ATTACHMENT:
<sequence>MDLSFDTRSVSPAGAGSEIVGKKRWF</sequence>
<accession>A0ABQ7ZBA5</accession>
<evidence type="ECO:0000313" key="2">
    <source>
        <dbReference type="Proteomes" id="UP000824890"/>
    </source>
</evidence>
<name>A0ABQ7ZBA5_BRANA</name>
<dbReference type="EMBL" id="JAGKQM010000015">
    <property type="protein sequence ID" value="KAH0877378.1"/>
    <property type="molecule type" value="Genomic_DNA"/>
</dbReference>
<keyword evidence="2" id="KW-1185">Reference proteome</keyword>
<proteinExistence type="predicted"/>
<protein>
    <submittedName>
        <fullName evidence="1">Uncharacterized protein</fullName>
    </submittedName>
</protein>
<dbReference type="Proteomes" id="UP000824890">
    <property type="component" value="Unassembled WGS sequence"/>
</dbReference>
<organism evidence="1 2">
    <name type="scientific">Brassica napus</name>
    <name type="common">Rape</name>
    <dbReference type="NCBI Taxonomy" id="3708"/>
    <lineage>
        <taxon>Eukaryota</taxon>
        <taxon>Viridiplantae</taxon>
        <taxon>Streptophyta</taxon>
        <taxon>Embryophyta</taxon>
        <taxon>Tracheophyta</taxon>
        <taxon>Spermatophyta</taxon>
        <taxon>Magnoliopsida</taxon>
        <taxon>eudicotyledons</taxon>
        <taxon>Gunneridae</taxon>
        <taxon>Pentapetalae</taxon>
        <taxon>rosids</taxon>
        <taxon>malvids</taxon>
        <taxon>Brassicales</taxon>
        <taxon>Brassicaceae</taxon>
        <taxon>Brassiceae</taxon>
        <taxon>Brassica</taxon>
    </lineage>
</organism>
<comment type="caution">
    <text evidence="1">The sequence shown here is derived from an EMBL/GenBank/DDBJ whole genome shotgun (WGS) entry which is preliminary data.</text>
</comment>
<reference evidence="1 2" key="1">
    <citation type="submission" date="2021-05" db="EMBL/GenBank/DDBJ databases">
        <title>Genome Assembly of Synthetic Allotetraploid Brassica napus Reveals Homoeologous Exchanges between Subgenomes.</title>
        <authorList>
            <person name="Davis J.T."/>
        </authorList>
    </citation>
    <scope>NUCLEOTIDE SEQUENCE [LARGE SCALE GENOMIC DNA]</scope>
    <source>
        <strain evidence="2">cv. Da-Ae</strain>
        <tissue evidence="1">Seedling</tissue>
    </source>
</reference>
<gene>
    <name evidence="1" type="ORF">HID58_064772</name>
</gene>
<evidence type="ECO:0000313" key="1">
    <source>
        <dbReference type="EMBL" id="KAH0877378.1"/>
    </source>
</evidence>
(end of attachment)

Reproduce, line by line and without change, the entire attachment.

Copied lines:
<sequence>MDLSFDTRSVSPAGAGSEIVGKKRWF</sequence>
<accession>A0ABQ7ZBA5</accession>
<evidence type="ECO:0000313" key="2">
    <source>
        <dbReference type="Proteomes" id="UP000824890"/>
    </source>
</evidence>
<name>A0ABQ7ZBA5_BRANA</name>
<dbReference type="EMBL" id="JAGKQM010000015">
    <property type="protein sequence ID" value="KAH0877378.1"/>
    <property type="molecule type" value="Genomic_DNA"/>
</dbReference>
<keyword evidence="2" id="KW-1185">Reference proteome</keyword>
<proteinExistence type="predicted"/>
<protein>
    <submittedName>
        <fullName evidence="1">Uncharacterized protein</fullName>
    </submittedName>
</protein>
<dbReference type="Proteomes" id="UP000824890">
    <property type="component" value="Unassembled WGS sequence"/>
</dbReference>
<organism evidence="1 2">
    <name type="scientific">Brassica napus</name>
    <name type="common">Rape</name>
    <dbReference type="NCBI Taxonomy" id="3708"/>
    <lineage>
        <taxon>Eukaryota</taxon>
        <taxon>Viridiplantae</taxon>
        <taxon>Streptophyta</taxon>
        <taxon>Embryophyta</taxon>
        <taxon>Tracheophyta</taxon>
        <taxon>Spermatophyta</taxon>
        <taxon>Magnoliopsida</taxon>
        <taxon>eudicotyledons</taxon>
        <taxon>Gunneridae</taxon>
        <taxon>Pentapetalae</taxon>
        <taxon>rosids</taxon>
        <taxon>malvids</taxon>
        <taxon>Brassicales</taxon>
        <taxon>Brassicaceae</taxon>
        <taxon>Brassiceae</taxon>
        <taxon>Brassica</taxon>
    </lineage>
</organism>
<comment type="caution">
    <text evidence="1">The sequence shown here is derived from an EMBL/GenBank/DDBJ whole genome shotgun (WGS) entry which is preliminary data.</text>
</comment>
<reference evidence="1 2" key="1">
    <citation type="submission" date="2021-05" db="EMBL/GenBank/DDBJ databases">
        <title>Genome Assembly of Synthetic Allotetraploid Brassica napus Reveals Homoeologous Exchanges between Subgenomes.</title>
        <authorList>
            <person name="Davis J.T."/>
        </authorList>
    </citation>
    <scope>NUCLEOTIDE SEQUENCE [LARGE SCALE GENOMIC DNA]</scope>
    <source>
        <strain evidence="2">cv. Da-Ae</strain>
        <tissue evidence="1">Seedling</tissue>
    </source>
</reference>
<gene>
    <name evidence="1" type="ORF">HID58_064772</name>
</gene>
<evidence type="ECO:0000313" key="1">
    <source>
        <dbReference type="EMBL" id="KAH0877378.1"/>
    </source>
</evidence>